Welcome to the novelization of my current D&D campaign, told through the perspective of the characters. Parts 1-19 charted the first part of the campaign, part 20 began the next phase of the saga: Tempora. For me, it lets me do a little creative writing between more serious projects. Links to the previous posts are at the bottom of this one. Enjoy!
With the Battle of the Horns of Essex over, we began our trek to return the paladins to their fortress at the Great Gap the next morning after burying the dead and blessing their graves. I felt a sense of humiliation at having lost the sword to Viktor Barristen. The thought of what he might be able to do to the paladins still trapped in the blade was chilling.
We were only a day’s march to the end of the foothills of the mountains when we camped for the night. It was not a night when we would get much sleep. I was awakened by Brandon to tell me there were sounds in the brush. We silently armed ourselves and listened, hearing orkish voices.
Athalus stood proud. “Orcs. I speak orc. I can handle this.”
“Are you sure?” I asked.
“I’m quite charming,” he said flashing a wry grin.
Our warlock called out, “Rut Roh Rhaggy!”
“Rubie-Rubie-Roo,” came a voice back from the brush. I can only assume that Athalus was communicating with them. A party of six orcs emerged from the brush. Athalus continued to grunt and speak orc to them for several minutes. He even showed them his nipple ring, then turned to us. “I told them we were the tribe of the Big Tusk. It’s all good. Don’t attack.”
After a long series of grunts, belches, and other guttural sounds, Athalus went to his pack and pulled out the small cask of mead that he had been carrying since we have met with Dimitrious. We passed the potent mead around, barely able to tolerate their stench. Having consumed our alcohol they told Athalus that they wanted to camp with us. My instinct was the kill them, they are orcs after all – God only knows what kind of pillaging they had done. But we did not. In the morning they moved on.
“I think they liked us,” Athalus told us. “Who knows, we may run into them again.”
Great. These are the kinds of allies we do not need. We marched out, finally coming out of the forested foothills into the rolling hills.
We marched for a day or so when we heard the sound of hoof-beats thundering on the plains. I was hopeful that it was a greeting party from the castle, but I was wrong.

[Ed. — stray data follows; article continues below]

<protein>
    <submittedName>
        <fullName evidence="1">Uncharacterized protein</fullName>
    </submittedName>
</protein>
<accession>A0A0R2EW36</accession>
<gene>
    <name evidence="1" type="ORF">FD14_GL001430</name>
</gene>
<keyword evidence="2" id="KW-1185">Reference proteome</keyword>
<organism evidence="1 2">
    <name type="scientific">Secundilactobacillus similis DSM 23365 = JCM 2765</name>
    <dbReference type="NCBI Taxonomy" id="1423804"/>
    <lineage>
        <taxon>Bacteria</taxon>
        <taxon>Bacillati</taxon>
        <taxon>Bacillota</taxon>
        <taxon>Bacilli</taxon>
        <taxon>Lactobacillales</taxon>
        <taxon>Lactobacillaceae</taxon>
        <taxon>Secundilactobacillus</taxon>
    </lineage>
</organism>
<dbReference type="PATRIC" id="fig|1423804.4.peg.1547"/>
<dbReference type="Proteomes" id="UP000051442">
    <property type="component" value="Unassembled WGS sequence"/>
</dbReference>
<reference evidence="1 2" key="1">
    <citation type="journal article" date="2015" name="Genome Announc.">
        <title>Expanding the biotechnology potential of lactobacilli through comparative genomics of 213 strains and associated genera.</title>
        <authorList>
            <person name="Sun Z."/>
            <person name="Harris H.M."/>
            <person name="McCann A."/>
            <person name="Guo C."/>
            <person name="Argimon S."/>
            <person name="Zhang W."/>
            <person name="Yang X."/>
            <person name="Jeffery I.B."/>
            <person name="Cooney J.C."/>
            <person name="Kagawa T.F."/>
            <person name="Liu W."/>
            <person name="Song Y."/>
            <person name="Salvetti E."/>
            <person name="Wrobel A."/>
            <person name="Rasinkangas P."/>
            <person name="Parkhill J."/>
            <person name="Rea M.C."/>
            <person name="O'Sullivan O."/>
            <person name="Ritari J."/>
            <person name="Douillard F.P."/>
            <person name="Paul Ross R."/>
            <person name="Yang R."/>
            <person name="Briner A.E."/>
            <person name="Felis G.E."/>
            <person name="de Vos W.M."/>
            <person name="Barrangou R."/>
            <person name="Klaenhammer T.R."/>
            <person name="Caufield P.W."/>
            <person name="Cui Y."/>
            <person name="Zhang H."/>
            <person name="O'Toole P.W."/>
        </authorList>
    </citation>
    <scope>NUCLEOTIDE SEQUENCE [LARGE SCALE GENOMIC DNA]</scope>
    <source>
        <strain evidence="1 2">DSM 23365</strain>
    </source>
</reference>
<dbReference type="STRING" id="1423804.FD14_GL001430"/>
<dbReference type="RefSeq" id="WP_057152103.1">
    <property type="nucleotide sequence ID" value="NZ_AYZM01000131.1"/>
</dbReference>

They emerged from over the hills and were not like any creatures I have ever seen. Ungainly bird-like lizards, tall as a man, outfitted with saddles. I could only catch glimpses of their green hides, for they were wrapped in rotting bandages of some sort, mummified yet alive and quite agile. They had large horns, yellow with age. On their backs were skeletons, adorned in black robes, some holding rods, others swords, one holding some sort of ungodly symbol. There were four of them – and they were flanked by three armored knights, elven I believe, with lances. They had, on their armor, a black heart symbol – which I did not know what it represented. We saw them at a distance and realized that they were no escort. They had come to fight us…to kill us.
It was clear that someone did not want us to reach the safety of the castle. Barristen…it had to be.
They rushed us and we dug in, using our spears as a phalanx in the sod, forcing the elves to flank. One of the skeletal riders held out small rod and from it a fireball erupted – boring right in on Brandon. There was a mighty explosion and we saw him no more, only the black-charred grass where the ranger had once stood. Athalus emerged from the flames, his robes smoldering slightly from the explosion, only to be hit by a lightning bolt from one of the cloaked skeletons. Smoke from the fireball hung heavy in the air as our paladin comrades moved to the left flank, breaking apart the onslaught, wading into the riding elves.
Skullringer shimmered in my hands as I rushed forward, taking out part of mummified lizard’s body as they charged us. I caught a glimpse of Dimitrious leaping in front of one, his fists a blur of savage strikes that knocked the mummified lizard mount to the ground, throwing its skeleton rider hard. Bits of the torn cloth of the mount clung to his bloodied fists.
Theren morphed into the bear we had been so accustomed to. It savaged two of the attackers, sending bits of bone and rotting lizard hide flying in the process. Althalus tried to provide the paladins cover with his emerald magic blasts, but missed widely, no doubt stinging from the lightning bolt he had taken.
I saw Sir Bentblade, the paladin commander wade into one of the elves that rushed him, knocking him from his saddle so hard that he was doubled over in agony. He drove his sword into the rider hard, then seemed to pause in a quick prayer.
Dimitrious finished the last of them, springing at one of the skeletons and grappling with it, twisting him out of the saddle and onto the ground. He tore the skeleton apart with his furious blows.
Glancing around we saw that only one of our comrades was gone – Brandon. We began to look for any sign of him where the fireball had hit. Suddenly he emerged from the woods.
“What happened?” I asked.
“That ring I found — I used the word on it and it teleported me just as the fireball hit. I was about a mile away. What did I miss?”
“The entire battle,” Athalus said.
Looking around the dead elves and rotting corpses I waved my hand. “All of this…”
Suddenly there came more thundering hoof beats on the ground and we saw paladins of the Order of the Fang appear. When they saw Bentblade they nearly wept. “Commander – we thought you lost.” They were overjoyed.
The old warrior nodded grimly. “Let us get to the castle – there is much to discuss.”
We made our way to the castle gates and inside. Paladins on the ramparts and in the court all surrounded us and those paladins we had saved from Tempora. For the first time in a long while I felt a sense of relief. We were safe here, safe for the first time in weeks.